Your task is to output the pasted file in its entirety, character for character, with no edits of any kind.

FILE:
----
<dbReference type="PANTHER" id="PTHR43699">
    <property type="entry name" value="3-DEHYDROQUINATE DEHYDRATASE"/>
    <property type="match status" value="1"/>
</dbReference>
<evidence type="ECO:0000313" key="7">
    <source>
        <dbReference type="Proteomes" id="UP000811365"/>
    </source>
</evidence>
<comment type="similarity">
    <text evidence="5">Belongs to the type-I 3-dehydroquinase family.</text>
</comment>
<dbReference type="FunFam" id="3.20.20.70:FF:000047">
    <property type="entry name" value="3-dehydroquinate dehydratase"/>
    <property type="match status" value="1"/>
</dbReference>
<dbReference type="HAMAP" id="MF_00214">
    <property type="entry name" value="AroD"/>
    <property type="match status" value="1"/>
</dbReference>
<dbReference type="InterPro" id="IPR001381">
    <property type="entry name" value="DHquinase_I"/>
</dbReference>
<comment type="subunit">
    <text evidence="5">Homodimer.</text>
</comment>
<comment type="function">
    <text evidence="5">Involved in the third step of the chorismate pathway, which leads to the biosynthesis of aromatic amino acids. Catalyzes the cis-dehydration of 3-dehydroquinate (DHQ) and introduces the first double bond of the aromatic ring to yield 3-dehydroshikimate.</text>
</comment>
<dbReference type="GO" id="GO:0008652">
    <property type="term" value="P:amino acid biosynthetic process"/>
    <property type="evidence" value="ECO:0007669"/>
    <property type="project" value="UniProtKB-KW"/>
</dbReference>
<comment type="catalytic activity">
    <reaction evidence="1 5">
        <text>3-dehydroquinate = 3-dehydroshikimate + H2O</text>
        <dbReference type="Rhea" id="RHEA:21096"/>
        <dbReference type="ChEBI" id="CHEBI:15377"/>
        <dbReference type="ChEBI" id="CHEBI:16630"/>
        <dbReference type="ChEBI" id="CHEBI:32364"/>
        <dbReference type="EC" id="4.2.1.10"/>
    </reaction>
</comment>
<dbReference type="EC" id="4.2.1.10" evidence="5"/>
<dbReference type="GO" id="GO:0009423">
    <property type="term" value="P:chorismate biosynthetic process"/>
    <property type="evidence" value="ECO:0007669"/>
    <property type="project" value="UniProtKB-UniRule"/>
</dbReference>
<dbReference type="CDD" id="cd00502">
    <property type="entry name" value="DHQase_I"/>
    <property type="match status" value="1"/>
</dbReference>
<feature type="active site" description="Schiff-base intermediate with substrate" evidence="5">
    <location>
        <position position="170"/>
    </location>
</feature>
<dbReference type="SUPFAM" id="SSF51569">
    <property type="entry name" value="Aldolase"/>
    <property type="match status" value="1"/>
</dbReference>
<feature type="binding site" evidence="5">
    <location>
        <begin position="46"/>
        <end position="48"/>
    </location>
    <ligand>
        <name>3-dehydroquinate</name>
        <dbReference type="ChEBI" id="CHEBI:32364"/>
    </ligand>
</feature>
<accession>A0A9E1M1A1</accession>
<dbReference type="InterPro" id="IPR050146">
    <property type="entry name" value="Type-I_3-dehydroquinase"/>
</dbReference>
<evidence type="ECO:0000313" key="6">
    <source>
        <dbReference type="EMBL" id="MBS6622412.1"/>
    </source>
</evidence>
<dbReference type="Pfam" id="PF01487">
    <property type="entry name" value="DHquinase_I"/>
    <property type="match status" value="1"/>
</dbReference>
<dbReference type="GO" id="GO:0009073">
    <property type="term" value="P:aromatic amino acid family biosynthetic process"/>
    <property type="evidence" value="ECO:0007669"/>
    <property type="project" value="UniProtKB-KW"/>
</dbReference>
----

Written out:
<dbReference type="PANTHER" id="PTHR43699">
    <property type="entry name" value="3-DEHYDROQUINATE DEHYDRATASE"/>
    <property type="match status" value="1"/>
</dbReference>
<evidence type="ECO:0000313" key="7">
    <source>
        <dbReference type="Proteomes" id="UP000811365"/>
    </source>
</evidence>
<comment type="similarity">
    <text evidence="5">Belongs to the type-I 3-dehydroquinase family.</text>
</comment>
<dbReference type="FunFam" id="3.20.20.70:FF:000047">
    <property type="entry name" value="3-dehydroquinate dehydratase"/>
    <property type="match status" value="1"/>
</dbReference>
<dbReference type="HAMAP" id="MF_00214">
    <property type="entry name" value="AroD"/>
    <property type="match status" value="1"/>
</dbReference>
<dbReference type="InterPro" id="IPR001381">
    <property type="entry name" value="DHquinase_I"/>
</dbReference>
<comment type="subunit">
    <text evidence="5">Homodimer.</text>
</comment>
<comment type="function">
    <text evidence="5">Involved in the third step of the chorismate pathway, which leads to the biosynthesis of aromatic amino acids. Catalyzes the cis-dehydration of 3-dehydroquinate (DHQ) and introduces the first double bond of the aromatic ring to yield 3-dehydroshikimate.</text>
</comment>
<dbReference type="GO" id="GO:0008652">
    <property type="term" value="P:amino acid biosynthetic process"/>
    <property type="evidence" value="ECO:0007669"/>
    <property type="project" value="UniProtKB-KW"/>
</dbReference>
<comment type="catalytic activity">
    <reaction evidence="1 5">
        <text>3-dehydroquinate = 3-dehydroshikimate + H2O</text>
        <dbReference type="Rhea" id="RHEA:21096"/>
        <dbReference type="ChEBI" id="CHEBI:15377"/>
        <dbReference type="ChEBI" id="CHEBI:16630"/>
        <dbReference type="ChEBI" id="CHEBI:32364"/>
        <dbReference type="EC" id="4.2.1.10"/>
    </reaction>
</comment>
<dbReference type="EC" id="4.2.1.10" evidence="5"/>
<dbReference type="GO" id="GO:0009423">
    <property type="term" value="P:chorismate biosynthetic process"/>
    <property type="evidence" value="ECO:0007669"/>
    <property type="project" value="UniProtKB-UniRule"/>
</dbReference>
<dbReference type="CDD" id="cd00502">
    <property type="entry name" value="DHQase_I"/>
    <property type="match status" value="1"/>
</dbReference>
<feature type="active site" description="Schiff-base intermediate with substrate" evidence="5">
    <location>
        <position position="170"/>
    </location>
</feature>
<dbReference type="SUPFAM" id="SSF51569">
    <property type="entry name" value="Aldolase"/>
    <property type="match status" value="1"/>
</dbReference>
<feature type="binding site" evidence="5">
    <location>
        <begin position="46"/>
        <end position="48"/>
    </location>
    <ligand>
        <name>3-dehydroquinate</name>
        <dbReference type="ChEBI" id="CHEBI:32364"/>
    </ligand>
</feature>
<accession>A0A9E1M1A1</accession>
<dbReference type="InterPro" id="IPR050146">
    <property type="entry name" value="Type-I_3-dehydroquinase"/>
</dbReference>
<evidence type="ECO:0000313" key="6">
    <source>
        <dbReference type="EMBL" id="MBS6622412.1"/>
    </source>
</evidence>
<dbReference type="Pfam" id="PF01487">
    <property type="entry name" value="DHquinase_I"/>
    <property type="match status" value="1"/>
</dbReference>
<dbReference type="GO" id="GO:0009073">
    <property type="term" value="P:aromatic amino acid family biosynthetic process"/>
    <property type="evidence" value="ECO:0007669"/>
    <property type="project" value="UniProtKB-KW"/>
</dbReference>